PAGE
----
Legislative Assembly for the ACT: 2015 Week 10 Hansard (Wednesday, 16 September 2015) . . Page.. 3078 ..
I think this is a matter that can touch the hearts of all of us. These are families who have taken in children who are in need of a loving and supportive family, and they are providing that to those children. We should be doing whatever we can to facilitate those adoption orders to be made.
I reiterate, this is not a criticism of the a step up for our kids strategy. I have had briefings. I have had discussions with the minister and his office. I am very supportive of a step up for our kids and I am looking forward to it rolling out further and further. What we are saying here is that whilst you are doing everything you can in this area, the bottleneck is occurring in the court area. That is what the thrust of this motion is today and I commend the motion to the Assembly.
MR CORBELL (Molonglo—Deputy Chief Minister, Attorney-General, Minister for Health, Minister for the Environment and Minister for Capital Metro) (12.23): I thank Ms Lawder for moving this motion today and I am pleased to speak to this motion and advise the Assembly about the important work that the Supreme Court has been undertaking with the support of the government to improve its performance. My colleague Mr Gentleman, as the responsible portfolio minister for adoptions in the ACT, will be speaking further about the steps the government is taking across a range of areas in relation to this important matter.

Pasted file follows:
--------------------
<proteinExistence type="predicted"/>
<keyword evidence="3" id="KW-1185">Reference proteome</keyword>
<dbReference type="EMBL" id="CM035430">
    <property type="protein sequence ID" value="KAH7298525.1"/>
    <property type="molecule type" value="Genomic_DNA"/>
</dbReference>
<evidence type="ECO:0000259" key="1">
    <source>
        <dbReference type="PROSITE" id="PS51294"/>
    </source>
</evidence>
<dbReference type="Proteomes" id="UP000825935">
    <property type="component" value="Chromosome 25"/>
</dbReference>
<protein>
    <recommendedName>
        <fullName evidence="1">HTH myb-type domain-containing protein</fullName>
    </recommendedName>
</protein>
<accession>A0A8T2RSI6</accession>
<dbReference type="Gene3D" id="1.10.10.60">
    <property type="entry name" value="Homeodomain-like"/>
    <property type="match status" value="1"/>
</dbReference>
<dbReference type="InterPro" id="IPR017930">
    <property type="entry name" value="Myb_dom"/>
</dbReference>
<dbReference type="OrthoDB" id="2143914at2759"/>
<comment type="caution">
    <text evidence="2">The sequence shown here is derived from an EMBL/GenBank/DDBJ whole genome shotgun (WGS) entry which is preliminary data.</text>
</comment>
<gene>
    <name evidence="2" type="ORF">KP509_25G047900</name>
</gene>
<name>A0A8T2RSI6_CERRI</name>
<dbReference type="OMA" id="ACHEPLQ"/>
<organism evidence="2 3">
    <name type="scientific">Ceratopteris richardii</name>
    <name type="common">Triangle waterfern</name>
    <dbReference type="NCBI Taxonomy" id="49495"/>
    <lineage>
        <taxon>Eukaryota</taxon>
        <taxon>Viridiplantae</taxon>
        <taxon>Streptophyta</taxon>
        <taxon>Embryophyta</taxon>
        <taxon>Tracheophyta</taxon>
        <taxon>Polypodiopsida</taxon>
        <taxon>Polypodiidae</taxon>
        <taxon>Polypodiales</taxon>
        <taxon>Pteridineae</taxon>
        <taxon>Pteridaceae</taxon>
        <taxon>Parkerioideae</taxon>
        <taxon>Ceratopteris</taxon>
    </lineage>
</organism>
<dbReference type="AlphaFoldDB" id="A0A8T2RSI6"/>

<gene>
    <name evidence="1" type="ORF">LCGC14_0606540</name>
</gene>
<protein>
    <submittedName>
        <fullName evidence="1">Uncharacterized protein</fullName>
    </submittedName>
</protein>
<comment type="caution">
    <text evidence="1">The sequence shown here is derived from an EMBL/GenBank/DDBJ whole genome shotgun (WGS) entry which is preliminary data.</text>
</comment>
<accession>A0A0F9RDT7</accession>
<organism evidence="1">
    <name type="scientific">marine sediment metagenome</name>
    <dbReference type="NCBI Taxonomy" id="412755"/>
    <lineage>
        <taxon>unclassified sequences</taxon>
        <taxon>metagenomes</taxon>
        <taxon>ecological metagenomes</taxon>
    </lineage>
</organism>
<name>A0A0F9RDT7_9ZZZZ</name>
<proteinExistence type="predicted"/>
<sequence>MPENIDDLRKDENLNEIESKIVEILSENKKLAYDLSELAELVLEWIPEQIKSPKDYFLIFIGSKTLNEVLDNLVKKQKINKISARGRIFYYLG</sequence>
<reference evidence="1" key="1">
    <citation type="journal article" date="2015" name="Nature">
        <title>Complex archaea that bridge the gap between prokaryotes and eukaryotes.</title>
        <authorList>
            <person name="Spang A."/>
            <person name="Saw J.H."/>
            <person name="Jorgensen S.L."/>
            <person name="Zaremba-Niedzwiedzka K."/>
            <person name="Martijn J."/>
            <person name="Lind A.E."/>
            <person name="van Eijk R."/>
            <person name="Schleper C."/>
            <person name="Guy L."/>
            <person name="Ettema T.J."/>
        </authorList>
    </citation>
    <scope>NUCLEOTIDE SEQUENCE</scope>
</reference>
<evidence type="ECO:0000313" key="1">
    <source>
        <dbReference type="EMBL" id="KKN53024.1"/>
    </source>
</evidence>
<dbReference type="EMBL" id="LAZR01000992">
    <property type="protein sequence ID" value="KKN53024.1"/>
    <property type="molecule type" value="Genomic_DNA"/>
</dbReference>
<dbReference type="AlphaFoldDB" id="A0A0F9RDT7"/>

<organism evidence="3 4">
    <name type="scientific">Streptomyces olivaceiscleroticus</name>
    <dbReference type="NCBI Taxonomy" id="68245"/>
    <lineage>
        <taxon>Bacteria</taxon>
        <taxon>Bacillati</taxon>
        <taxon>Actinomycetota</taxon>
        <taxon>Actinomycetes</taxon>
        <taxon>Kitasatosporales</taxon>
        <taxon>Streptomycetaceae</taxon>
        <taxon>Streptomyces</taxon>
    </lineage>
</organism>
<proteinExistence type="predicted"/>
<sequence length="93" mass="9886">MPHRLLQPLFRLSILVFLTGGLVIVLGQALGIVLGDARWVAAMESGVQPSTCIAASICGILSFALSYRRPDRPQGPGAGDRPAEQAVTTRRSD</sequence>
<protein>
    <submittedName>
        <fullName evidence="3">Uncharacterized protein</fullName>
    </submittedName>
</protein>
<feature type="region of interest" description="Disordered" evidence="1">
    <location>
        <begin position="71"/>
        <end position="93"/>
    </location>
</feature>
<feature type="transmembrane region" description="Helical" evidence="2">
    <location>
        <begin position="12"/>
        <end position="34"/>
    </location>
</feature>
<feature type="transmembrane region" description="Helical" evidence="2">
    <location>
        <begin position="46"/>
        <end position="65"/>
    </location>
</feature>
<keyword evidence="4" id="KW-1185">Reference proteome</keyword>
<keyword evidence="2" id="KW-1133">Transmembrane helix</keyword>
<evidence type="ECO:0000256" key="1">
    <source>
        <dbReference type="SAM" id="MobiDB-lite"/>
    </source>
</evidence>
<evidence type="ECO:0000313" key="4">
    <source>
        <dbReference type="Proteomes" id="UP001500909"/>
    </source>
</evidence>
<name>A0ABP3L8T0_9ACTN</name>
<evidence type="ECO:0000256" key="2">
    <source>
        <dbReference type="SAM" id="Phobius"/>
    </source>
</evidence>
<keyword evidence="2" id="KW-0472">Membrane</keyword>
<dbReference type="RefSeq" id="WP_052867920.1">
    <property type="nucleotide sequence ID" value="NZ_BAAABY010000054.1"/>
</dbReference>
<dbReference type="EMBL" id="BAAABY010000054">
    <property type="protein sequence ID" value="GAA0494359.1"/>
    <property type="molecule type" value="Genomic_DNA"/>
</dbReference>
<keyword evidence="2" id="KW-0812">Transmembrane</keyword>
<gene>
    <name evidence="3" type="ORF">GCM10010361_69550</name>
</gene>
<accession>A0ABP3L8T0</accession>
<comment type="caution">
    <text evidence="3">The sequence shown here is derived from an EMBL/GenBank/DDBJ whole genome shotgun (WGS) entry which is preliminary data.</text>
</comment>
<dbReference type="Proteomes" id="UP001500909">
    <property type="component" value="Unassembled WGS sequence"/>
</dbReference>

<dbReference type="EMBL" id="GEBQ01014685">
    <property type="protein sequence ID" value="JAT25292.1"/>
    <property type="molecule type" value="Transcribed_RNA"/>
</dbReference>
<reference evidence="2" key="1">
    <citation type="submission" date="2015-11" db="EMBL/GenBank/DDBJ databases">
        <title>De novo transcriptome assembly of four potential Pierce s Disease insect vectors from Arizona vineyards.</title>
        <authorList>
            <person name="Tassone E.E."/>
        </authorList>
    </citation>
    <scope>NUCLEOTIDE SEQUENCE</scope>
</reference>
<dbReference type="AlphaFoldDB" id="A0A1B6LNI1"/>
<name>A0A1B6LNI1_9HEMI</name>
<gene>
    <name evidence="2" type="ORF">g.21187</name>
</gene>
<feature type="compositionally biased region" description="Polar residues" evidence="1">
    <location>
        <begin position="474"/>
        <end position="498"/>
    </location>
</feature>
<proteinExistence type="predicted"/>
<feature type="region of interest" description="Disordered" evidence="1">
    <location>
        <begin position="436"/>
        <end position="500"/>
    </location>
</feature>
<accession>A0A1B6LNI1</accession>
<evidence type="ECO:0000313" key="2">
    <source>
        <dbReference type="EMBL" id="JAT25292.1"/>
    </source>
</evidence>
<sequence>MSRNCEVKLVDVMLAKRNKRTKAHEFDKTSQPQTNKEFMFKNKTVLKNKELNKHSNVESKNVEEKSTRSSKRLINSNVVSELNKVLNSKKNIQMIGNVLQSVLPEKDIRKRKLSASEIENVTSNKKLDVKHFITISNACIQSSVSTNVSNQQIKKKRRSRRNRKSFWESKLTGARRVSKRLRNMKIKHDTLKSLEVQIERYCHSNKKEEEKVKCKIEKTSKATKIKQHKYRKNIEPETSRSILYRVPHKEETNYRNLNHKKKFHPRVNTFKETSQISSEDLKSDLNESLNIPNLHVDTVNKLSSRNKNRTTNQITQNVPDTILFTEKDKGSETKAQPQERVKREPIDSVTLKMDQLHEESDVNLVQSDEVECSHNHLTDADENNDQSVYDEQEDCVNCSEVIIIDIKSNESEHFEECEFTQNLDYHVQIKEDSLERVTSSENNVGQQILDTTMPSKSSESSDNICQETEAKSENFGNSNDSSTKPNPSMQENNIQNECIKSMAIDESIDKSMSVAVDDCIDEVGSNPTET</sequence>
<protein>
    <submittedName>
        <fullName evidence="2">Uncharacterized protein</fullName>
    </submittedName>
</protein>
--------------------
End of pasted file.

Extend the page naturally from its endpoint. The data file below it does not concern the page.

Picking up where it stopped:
I would like to address the immediate substance of the issues Ms Lawder is raising in relation to the performance of our courts. I have to inform the Assembly that the assertions that Ms Lawder is making in her motion are simply incorrect. It is not true to say that there is a backlog of civil cases in our courts and that this is responsible for families experiencing long waits for adoptions to be finalised. I understand that families may find the adoption process a long one from the time it is commenced to when it is finalised through the courts. However, most of this time is involved with the process prior to the matter being lodged with the court. The court only becomes involved at the end of the process.
I have received advice about this issue from the Supreme Court. It is worth reminding members that the Chief Justice is responsible for the management and listing of matters in the court, not the government. But that said, the court has advised that in 2014-15 the average time from lodgement to listing for adoption matters was seven weeks and then from listing to finalisation was an average of four weeks. The fact that the court process is so prompt underpins the importance of the work that precedes the filing of an application in court and speaks to its thoroughness.
These facts do not support Ms Lawder’s call on the government to take immediate action to reduce the backlog of civil cases in the ACT court system and report back to the Assembly in November this year because there is no civil backlog impacting on adoption matters, nor is there a blitz on criminal matters in the Supreme Court, as Ms Lawder asserts. There are periods of intensive listing of criminal matters but this is business as usual for the court nowadays.
So it is not clear to me where Ms Lawder is getting her information from. But there is no evidence to support a call to prioritise faster processing of adoptions in the ACT